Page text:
Businesses have unprecedented power and enormous influence on societies and people across the world.
The impact of companies can be positive, but there are also countless instances when companies are implicated in grave abuses, such as forced labour or water and land contamination that destroy the lives of entire communities.
States have a duty to protect people’s human rights, but they often fail to prevent corporate abuses and to hold companies to account. Many times, they do not take any action at all.
The EU has considerable economic and political power, which it should use by showing leadership in the protection of human rights against business-related human rights abuses by EU companies within the EU and around the world.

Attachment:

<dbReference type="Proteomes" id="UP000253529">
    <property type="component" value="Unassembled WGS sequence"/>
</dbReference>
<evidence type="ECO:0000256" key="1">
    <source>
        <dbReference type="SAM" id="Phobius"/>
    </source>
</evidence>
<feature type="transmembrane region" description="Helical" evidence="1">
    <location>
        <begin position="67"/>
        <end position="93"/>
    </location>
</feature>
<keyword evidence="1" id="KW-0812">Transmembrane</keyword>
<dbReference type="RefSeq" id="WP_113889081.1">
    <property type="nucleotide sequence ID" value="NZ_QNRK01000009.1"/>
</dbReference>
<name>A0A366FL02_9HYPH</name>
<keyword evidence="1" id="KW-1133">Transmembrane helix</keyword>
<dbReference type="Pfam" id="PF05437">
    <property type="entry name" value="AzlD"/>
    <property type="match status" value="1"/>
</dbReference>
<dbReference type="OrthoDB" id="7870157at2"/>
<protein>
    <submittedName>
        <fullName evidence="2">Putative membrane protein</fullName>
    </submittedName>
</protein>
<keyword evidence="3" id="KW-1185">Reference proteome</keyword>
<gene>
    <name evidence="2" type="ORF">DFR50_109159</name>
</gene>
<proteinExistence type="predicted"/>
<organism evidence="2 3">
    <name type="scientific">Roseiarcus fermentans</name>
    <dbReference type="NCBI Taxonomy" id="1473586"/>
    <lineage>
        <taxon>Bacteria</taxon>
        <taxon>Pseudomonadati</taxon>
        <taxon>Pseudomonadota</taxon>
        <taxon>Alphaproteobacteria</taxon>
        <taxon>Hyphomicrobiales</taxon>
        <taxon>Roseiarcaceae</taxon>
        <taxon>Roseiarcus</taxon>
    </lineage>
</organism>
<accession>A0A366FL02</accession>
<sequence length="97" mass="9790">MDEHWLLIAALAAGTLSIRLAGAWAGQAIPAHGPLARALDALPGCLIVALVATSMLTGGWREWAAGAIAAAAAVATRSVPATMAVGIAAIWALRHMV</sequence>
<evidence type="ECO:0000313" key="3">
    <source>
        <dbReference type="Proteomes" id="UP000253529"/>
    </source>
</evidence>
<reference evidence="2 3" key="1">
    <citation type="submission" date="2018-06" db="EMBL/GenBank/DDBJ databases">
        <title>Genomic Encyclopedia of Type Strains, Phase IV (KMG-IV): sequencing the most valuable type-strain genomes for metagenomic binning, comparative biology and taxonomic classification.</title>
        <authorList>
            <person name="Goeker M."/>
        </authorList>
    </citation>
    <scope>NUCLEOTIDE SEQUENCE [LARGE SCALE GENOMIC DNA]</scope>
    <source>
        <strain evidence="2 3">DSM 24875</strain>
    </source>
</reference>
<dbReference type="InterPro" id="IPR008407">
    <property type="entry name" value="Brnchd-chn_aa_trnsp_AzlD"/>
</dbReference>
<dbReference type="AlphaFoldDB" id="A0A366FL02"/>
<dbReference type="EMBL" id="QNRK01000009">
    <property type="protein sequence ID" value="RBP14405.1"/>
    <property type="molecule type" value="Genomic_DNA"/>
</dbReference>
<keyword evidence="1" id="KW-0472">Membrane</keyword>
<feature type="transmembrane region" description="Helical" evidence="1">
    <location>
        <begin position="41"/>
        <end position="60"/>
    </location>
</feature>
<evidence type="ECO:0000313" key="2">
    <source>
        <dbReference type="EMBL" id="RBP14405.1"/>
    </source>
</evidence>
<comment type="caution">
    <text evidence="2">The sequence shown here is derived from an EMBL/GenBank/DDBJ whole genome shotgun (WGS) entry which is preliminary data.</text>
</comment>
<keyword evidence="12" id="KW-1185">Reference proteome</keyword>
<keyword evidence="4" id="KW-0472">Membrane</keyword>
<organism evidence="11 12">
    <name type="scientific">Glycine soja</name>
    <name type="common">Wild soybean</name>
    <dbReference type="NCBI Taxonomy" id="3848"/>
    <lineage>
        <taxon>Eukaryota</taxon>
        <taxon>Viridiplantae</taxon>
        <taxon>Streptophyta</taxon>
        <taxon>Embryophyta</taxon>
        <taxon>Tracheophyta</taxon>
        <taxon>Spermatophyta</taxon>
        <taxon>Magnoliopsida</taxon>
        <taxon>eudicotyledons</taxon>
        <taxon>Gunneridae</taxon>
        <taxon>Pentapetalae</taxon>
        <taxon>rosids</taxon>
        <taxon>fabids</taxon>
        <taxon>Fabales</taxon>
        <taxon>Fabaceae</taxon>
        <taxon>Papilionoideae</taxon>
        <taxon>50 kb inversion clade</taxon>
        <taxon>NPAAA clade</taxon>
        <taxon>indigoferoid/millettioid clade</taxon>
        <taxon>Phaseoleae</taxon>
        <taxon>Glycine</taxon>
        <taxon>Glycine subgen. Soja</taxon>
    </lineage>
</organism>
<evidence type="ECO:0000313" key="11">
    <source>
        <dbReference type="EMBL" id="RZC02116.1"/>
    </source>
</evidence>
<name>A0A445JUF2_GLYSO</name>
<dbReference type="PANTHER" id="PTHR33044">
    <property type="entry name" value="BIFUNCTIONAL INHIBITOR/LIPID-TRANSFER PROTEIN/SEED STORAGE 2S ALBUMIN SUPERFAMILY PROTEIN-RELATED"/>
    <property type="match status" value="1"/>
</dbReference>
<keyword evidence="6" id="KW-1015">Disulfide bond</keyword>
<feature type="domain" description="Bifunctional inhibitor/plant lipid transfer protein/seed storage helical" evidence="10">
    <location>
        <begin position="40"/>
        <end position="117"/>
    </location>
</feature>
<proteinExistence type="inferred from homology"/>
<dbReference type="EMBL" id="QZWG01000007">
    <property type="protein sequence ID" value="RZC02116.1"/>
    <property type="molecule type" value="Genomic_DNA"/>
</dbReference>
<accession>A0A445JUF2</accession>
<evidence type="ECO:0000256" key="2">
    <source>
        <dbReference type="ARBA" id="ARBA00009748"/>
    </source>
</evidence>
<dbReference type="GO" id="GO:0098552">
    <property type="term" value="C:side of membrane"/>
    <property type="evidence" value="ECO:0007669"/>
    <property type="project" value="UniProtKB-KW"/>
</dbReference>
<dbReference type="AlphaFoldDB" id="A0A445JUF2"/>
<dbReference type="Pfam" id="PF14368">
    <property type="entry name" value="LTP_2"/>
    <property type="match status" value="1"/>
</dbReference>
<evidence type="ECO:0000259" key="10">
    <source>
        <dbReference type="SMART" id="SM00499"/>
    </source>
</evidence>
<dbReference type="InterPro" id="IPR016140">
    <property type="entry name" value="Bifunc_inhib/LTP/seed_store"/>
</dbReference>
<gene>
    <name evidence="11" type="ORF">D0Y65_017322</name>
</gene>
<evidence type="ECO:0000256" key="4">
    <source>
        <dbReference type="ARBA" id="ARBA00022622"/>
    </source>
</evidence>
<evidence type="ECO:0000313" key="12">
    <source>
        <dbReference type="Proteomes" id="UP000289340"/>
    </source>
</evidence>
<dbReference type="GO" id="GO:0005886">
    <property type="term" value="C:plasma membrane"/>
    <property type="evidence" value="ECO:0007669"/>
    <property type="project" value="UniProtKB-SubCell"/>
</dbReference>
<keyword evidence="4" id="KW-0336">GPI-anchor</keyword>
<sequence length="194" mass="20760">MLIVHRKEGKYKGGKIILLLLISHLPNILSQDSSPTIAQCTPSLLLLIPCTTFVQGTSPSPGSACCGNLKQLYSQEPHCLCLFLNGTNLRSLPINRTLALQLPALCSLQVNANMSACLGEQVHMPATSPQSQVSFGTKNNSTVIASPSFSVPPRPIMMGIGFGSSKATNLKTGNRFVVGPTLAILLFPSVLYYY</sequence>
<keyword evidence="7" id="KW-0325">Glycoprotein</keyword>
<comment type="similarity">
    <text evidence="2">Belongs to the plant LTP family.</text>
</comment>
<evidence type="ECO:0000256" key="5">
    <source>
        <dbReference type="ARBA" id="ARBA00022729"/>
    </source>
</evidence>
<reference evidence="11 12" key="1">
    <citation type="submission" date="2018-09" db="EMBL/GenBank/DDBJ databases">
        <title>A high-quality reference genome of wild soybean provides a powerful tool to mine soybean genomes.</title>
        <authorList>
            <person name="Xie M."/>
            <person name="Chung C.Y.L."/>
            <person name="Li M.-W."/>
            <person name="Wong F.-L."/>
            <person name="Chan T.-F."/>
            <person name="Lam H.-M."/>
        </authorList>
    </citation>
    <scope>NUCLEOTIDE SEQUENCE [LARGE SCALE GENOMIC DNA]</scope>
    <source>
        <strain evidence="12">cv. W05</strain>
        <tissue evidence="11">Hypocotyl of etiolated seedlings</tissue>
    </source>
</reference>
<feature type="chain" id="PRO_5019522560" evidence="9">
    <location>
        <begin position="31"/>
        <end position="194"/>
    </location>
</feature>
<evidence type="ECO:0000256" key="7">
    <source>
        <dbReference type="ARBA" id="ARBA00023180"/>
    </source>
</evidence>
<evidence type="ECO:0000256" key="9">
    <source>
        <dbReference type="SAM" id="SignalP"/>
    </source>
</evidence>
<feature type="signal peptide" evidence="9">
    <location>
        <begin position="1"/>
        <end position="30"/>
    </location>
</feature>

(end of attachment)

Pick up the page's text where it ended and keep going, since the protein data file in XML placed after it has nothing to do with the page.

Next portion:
We advocate for:
- Establishing mandatory due diligence standards for corporations at EU and national level regarding the impact of their operations on human rights, investments, business relations and global supply chains.
- Ensuring that the victims of corporate human rights abuses have access to legal remedies.
The EU endorsed in 2011 the UN Guiding Principles on Business and Human Rights, which define standards for governments and business with the aim to prevent, mitigate and remedy human rights abuses deriving from or linked to business activities. However, it has yet to develop a coordinated approach for implementing these principles in practice.
Find out more
- Our report Creating a paradigm shift: Legal solutions to improve access to remedy for human rights abuse proposes concrete ways for tackling some of the hurdles to effective remedy in cases of business-related human rights harm.
- Together with other civil society organisations, Amnesty International has suggested elements for an EU action plan on business and human rights and has called on the EU to urgently take concrete steps to make the UN Guiding Principles on Business and Human Rights a reality.